Some local council leaders have expressed “nervousness” about plans to move away from London’s traditional model of borough-based policing, London Assembly members were told today.
Currently each of the 32 boroughs policed by the Met has a dedicated commander who is responsible managing local budgets and officer deployments. This model has previously been hailed as allowing the force to offer localised and responsive policing in a city where crime rates and community concerns can differ drastically between neighbourhoods.
However while it has clear advantages, the borough command structure is expensive to maintain as it duplicates management functions across the capital and limits the Met’s flexibility to tackle new or growing forms of crime.
With the force needing to make cuts, the Mayor’s Office for Policing and Crime has approved a trial of moving away from borough commands to a new ‘Basic Command Unit’ structure where clusters of boroughs will be managed centrally by a chief superintendent supported by a team of superintendents, each specialising in a different policing function.
The trial will see Barking and Dagenham, Redbridge and Havering form a new BCU, with Camden and Islington merged into a second. Officers, buildings, technology, vehicles and other resources will all be shared across the boroughs within the BCU, rather than being dedicated to a single community as at present.
Once the trial is complete, Scotland Yard and City Hall will decide whether to roll out the model across all of London.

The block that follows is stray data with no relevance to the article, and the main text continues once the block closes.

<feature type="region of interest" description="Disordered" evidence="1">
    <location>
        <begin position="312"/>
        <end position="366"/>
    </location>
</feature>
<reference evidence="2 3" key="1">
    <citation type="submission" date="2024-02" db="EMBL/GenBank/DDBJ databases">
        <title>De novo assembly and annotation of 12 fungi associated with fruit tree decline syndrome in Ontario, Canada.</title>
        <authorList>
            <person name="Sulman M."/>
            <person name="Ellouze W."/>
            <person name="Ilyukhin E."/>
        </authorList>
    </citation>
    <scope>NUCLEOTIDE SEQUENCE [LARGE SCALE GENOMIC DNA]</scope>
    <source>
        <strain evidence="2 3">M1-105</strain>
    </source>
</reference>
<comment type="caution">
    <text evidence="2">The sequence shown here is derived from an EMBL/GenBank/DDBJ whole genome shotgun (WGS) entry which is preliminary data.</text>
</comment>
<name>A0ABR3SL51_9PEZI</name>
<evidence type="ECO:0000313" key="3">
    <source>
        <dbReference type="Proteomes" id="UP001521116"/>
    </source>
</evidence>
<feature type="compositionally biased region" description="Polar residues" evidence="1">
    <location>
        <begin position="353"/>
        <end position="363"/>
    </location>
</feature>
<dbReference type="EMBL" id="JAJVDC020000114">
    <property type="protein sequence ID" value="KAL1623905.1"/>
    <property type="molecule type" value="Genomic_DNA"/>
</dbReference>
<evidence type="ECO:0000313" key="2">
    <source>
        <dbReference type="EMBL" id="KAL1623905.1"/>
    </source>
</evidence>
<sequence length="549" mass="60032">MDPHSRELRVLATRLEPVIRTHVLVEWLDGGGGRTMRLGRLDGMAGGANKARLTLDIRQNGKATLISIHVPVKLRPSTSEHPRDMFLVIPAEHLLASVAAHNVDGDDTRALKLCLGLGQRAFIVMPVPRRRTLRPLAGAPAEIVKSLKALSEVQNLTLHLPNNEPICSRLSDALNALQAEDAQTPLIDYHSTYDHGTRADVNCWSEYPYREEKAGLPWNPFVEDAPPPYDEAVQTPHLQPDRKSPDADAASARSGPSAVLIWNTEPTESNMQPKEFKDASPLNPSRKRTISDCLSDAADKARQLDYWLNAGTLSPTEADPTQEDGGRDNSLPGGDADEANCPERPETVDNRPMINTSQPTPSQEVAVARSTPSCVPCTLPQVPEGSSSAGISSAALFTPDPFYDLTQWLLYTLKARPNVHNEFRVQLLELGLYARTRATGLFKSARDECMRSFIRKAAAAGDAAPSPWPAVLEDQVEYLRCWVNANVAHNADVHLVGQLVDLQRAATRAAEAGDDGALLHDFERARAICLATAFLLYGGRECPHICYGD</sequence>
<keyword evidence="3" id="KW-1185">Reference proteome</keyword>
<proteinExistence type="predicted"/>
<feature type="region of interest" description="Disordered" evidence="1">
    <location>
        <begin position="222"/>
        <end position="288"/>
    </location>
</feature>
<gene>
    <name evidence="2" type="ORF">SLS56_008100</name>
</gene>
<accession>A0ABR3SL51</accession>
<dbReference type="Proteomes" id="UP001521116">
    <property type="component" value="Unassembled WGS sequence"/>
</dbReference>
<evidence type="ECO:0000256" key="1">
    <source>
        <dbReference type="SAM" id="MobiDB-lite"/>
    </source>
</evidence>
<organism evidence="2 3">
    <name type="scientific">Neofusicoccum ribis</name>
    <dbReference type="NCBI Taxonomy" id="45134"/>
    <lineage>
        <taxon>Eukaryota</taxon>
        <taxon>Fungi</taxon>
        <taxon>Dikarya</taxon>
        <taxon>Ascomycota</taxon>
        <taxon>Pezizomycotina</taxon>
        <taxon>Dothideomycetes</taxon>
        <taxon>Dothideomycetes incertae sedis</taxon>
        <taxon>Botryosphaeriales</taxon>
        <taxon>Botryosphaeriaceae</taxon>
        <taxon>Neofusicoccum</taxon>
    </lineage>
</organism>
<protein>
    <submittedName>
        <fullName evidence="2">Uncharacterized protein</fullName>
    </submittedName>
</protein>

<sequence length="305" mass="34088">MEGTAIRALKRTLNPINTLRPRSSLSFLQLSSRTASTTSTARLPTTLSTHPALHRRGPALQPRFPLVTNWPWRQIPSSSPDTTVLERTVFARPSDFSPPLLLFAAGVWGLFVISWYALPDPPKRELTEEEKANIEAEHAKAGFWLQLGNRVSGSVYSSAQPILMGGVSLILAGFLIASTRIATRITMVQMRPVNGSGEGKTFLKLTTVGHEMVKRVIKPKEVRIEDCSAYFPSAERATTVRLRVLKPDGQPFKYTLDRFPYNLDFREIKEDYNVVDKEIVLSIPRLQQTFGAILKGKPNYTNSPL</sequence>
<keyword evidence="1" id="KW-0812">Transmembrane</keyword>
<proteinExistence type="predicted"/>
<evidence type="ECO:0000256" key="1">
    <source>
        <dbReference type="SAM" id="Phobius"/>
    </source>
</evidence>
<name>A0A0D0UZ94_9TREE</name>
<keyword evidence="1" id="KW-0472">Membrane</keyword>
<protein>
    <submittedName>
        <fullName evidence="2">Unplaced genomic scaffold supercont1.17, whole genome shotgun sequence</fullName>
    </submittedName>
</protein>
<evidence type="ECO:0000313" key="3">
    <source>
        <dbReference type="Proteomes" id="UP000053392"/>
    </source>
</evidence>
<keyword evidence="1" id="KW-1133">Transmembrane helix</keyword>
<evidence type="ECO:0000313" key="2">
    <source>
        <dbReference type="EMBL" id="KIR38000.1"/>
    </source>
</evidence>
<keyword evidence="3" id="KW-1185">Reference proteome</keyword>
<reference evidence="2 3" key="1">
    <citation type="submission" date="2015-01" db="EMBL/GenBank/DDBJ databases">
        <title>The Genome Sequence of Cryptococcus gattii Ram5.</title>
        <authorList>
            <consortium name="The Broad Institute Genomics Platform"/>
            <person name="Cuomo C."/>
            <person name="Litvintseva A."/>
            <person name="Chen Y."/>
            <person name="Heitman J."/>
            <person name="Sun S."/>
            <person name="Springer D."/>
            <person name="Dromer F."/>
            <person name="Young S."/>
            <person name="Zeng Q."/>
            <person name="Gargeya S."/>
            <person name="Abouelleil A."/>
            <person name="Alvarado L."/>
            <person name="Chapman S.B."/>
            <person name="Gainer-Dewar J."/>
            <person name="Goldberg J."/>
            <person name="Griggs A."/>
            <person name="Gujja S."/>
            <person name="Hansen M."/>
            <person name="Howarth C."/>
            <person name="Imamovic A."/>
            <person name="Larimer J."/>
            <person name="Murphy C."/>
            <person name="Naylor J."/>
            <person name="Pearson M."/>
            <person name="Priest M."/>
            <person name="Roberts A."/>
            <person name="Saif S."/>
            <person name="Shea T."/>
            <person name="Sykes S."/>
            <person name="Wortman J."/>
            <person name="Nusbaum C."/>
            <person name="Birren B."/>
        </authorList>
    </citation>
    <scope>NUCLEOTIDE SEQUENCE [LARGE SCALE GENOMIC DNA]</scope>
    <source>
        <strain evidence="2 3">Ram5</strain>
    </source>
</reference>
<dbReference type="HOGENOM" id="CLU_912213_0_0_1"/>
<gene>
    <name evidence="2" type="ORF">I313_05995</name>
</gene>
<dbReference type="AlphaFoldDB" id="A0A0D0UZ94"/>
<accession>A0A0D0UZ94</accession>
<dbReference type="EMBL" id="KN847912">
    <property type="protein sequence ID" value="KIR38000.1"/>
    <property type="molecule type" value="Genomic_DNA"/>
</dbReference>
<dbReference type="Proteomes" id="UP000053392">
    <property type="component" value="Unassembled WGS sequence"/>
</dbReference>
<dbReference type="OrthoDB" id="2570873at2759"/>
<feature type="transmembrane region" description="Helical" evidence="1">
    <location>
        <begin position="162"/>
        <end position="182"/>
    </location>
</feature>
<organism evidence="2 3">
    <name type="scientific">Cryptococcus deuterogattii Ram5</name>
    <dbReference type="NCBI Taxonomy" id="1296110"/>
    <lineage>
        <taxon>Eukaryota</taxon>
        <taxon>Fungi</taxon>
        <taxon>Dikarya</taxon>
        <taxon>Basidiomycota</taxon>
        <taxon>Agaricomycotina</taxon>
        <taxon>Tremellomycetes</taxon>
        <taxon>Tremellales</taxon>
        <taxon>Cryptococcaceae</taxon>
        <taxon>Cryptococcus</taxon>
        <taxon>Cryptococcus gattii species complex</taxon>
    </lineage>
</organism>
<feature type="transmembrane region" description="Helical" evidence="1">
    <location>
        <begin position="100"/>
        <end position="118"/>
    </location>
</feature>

Previous plans to drop Borough policing were abandoned by former Mayor Boris Johnson after a consultation on his proposed crime plan, which ultimately saw the closure of dozens of police stations and the sale of underused Met buildings to meet budget cuts, revealed they were deeply unpopular.
However the prospect of further funding cuts has seen the plans revived by current Mayor Sadiq Khan and his policing deputy, Sophie Linden.
Appearing before the London Assembly’s Police and Crime Committee on Thursday, Linden and Met Deputy Commissioner Craig Mackey found themselves facing a torrent of sceptical questions from Assembly Members.
Green Party AM Sian Berry summed up the concerns of many committee members by warning that the loss of a local dedicated commander risks making the Met more remote from the public, just as it was trying to break down barriers with some of the capital’s diverse communities.
Berry suggested that even the new proposed Basic Command Unit name symbolised a move away from a more local approach to something more distanced from Londoners.
There were also tough questions from Labour members of the committee, including from Florence Eshalomi who represents Lambeth & Southwark, who questioned whether the planned three year terms for the new BCU commanders was long enough for them to truly build up relations with the community and address their policing concerns.
And her colleague Andrew Dismore asked whether council leaders who decided the new model wasn’t delivering the right policing for their residents could request a move back to borough policing, something Mr Mackey told him would not be possible.
Linden said the trial was designed to identify any issues ahead of a potential London-wide rollout of the model but conceded under questioning that some council leaders had already expressed “nervousness”. “Is everyone happy with it? No,” she added.